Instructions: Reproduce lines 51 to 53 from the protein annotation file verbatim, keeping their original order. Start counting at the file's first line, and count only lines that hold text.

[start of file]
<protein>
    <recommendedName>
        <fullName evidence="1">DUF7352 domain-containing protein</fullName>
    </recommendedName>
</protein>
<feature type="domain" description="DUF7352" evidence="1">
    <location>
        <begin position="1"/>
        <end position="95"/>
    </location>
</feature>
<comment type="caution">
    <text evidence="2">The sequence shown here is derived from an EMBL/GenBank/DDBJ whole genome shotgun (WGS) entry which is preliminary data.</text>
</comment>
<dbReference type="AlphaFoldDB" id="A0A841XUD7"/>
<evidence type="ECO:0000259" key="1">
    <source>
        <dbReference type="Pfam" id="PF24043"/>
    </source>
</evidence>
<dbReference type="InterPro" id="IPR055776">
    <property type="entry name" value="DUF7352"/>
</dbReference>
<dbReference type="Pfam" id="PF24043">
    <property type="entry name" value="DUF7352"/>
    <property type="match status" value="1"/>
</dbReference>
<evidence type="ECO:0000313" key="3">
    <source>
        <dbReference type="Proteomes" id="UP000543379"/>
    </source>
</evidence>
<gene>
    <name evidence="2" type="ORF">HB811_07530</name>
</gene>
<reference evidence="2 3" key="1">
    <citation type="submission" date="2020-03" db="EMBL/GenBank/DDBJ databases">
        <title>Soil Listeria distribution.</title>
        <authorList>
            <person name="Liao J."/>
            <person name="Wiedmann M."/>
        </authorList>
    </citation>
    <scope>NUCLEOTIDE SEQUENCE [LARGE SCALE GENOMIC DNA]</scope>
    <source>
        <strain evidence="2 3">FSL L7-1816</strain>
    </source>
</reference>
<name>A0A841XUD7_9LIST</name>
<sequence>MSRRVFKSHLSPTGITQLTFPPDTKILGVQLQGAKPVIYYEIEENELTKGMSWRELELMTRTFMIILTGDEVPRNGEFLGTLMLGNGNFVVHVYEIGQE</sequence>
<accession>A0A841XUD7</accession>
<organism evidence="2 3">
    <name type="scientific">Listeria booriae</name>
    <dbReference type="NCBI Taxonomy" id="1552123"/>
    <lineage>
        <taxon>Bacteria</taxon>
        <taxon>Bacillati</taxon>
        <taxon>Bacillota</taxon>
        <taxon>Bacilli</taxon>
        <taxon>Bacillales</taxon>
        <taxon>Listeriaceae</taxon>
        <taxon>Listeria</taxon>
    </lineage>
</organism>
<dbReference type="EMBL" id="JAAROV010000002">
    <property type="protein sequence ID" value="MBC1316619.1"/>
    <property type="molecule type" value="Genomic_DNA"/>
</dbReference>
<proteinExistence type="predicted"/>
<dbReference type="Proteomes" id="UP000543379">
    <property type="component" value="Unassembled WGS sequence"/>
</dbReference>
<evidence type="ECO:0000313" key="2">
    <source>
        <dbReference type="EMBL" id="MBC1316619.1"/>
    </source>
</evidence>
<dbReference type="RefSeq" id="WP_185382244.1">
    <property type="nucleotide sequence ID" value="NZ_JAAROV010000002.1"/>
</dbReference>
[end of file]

<accession>A0A841XUD7</accession>
<organism evidence="2 3">
    <name type="scientific">Listeria booriae</name>